Dejan told of visiting Higa Sekichi’s house in Okinawa. He was invited in and upstairs for refreshment. Glancing around the room, he noticed a framed certificate on the wall and asked about it. To his surprise, he was told that it was a Higa family heirloom – a certificate that authorized Higa Seiko to teach Miyagi’s Goju Ryu karate, hand written by Miyagi himself and bearing his signature and stamp. He had given it to Higa before Pearl Harbor – a priceless link to Goju’s past.
Dejan has carried on Miyagi and Higa’s lineage for almost 40 years and leads a small band of very dedicated and very adept young students at his home in Phoenix. In the face of tournament karate and mimicry of Goju kata for medal’s sake, Dejan insists on teaching the real thing. If you look into the depth of Miyagi’s vision, you can see Dejan’s kata. Watching him perform Suparinpe is itself a lesson in Goju Ryu for the seer willing to see.
The Second World War devastated the world and karate. Hundreds of karate’s greatest proponents lost their lives in pointless, doomed aggression. After the war, karate drifted off in a direction probably never envisioned by it’s organizers.
It is said that Funakoshi, the first person to carry karate from Okinawa to Japan, cried at each announcement of one of his students’ deaths in battle.
Would you cry at your student’s death in a pointless war?
Funakoshi was a major supporter of Japan, in contrast to many of his Okinawan countrymen. One can only imagine that his final years were spent in regret at supporting the Japanese war effort with young karate bodies.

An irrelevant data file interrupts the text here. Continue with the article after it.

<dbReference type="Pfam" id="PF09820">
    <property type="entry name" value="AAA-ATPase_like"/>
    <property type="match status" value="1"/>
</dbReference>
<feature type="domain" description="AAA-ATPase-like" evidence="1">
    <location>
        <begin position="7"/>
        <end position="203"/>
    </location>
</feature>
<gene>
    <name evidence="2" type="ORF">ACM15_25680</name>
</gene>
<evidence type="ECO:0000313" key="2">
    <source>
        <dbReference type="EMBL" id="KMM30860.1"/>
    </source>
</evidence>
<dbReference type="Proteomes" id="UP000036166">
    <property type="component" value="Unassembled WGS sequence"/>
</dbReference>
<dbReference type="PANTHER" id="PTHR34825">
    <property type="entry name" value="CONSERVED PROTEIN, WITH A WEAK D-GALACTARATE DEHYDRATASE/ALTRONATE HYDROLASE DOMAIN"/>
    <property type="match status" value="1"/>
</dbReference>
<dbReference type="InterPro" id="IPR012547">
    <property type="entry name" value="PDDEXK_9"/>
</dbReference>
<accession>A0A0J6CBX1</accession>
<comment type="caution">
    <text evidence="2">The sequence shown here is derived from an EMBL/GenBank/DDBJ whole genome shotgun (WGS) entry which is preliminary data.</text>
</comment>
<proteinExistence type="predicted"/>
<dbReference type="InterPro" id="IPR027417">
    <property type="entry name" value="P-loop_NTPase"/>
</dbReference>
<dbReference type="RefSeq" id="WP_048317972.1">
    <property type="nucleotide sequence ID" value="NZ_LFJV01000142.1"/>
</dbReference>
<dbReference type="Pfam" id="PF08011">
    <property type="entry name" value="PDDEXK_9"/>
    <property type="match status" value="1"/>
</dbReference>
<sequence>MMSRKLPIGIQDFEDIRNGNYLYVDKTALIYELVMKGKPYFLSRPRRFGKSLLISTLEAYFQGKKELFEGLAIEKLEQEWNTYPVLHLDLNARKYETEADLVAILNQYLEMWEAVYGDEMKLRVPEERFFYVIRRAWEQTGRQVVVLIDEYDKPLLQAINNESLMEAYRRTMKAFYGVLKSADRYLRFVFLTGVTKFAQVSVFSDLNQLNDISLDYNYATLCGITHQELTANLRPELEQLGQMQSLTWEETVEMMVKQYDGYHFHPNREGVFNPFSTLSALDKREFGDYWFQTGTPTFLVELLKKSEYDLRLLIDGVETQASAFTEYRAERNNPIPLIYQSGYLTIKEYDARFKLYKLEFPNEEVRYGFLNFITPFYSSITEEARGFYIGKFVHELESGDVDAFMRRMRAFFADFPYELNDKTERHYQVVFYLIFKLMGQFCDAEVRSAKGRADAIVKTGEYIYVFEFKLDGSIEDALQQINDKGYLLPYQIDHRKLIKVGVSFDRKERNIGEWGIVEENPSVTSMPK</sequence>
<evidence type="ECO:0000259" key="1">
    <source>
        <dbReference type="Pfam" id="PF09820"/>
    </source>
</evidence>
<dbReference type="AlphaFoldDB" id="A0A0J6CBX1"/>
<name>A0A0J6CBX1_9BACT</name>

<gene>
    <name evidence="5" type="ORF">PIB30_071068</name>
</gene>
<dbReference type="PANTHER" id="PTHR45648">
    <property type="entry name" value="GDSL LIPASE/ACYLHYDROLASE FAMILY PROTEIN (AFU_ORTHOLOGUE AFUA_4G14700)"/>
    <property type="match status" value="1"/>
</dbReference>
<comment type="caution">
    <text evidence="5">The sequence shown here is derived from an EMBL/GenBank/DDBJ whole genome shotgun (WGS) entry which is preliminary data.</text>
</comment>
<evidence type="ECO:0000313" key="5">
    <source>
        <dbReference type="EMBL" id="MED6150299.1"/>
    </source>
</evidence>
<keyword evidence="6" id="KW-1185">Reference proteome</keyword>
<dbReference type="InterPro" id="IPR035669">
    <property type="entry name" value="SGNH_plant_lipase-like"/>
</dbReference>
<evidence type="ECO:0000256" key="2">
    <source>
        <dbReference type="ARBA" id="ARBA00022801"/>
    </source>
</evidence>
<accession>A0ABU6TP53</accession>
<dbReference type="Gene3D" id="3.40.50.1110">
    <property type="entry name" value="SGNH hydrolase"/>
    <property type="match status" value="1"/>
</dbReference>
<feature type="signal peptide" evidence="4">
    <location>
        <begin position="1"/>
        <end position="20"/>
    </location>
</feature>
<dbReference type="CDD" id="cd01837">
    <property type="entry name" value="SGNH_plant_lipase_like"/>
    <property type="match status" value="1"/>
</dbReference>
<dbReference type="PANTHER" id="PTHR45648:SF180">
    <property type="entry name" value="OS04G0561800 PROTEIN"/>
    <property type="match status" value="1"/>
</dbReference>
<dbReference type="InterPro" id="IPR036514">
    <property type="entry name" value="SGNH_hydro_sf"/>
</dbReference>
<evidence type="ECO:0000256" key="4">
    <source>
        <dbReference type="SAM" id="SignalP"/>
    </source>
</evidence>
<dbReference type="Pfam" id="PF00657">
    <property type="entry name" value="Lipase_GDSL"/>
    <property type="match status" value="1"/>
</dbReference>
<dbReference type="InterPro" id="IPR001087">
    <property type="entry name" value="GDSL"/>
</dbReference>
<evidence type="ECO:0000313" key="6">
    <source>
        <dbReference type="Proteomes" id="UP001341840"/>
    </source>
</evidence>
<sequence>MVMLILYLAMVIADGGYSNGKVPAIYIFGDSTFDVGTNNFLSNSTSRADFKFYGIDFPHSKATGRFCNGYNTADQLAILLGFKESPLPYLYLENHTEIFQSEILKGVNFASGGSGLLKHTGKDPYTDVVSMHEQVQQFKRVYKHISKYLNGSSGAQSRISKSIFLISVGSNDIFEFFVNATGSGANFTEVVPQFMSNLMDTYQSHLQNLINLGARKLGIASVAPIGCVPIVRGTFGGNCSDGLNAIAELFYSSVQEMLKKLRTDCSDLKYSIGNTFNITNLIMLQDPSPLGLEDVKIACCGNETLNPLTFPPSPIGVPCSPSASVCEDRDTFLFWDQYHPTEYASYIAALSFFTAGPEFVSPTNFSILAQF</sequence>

The Okinawan Itosu Ankoh, Funakoshi’s teacher and one of the originators of modern karate, died long before Pearl harbor, but he was also an advocate of building “strong citizens” for Japan through karate. Would he have cried? I think so.
Japan was lead by a coven of military charlatans in the first part of the 20th century bent on Asian dominance and they dragged the country to ruin. Like the cowards they were, they took their own lives at the end of the war. They would tell you it was out of duty or honor or samurai spirit that they killed themselves. It was none of these. It was blatant cowardice, so that they wouldn’t have to face the havoc they had caused their own country and the world to endure.
Karate lost a generation of teachers. Where would we be today if Shinzato Jinan had survived and carried on Miyagi’s legacy as he intended it, had brought the “secrets” of Goju Ryu to the modern world?
There are scant vestiges of written information about karate that survived the war.
Miyagi had compiled a collection of books and artifacts from his trips to China which he planned to include in his system. Okinawa was obliterated at the end of the war and that precious collection lost forever. Imagine what it might have told us about the origins of this art.
Where would we be today if Funakoshi’s lamented followers had a chance to show us his way? As it turned out, his student, Nakayama, was most instrumental in creating Shotokan karate. What would have happened if the other students had lived.
Today Dejan Rajic and a fraternity of sensei like him across the world seek the answers through the bits and pieces of Okinawan martial arts we can glean from one another other. Pearl Harbor took away a magnitude of our karate legacy.
The world is the end result of the sum of its honor and its evil.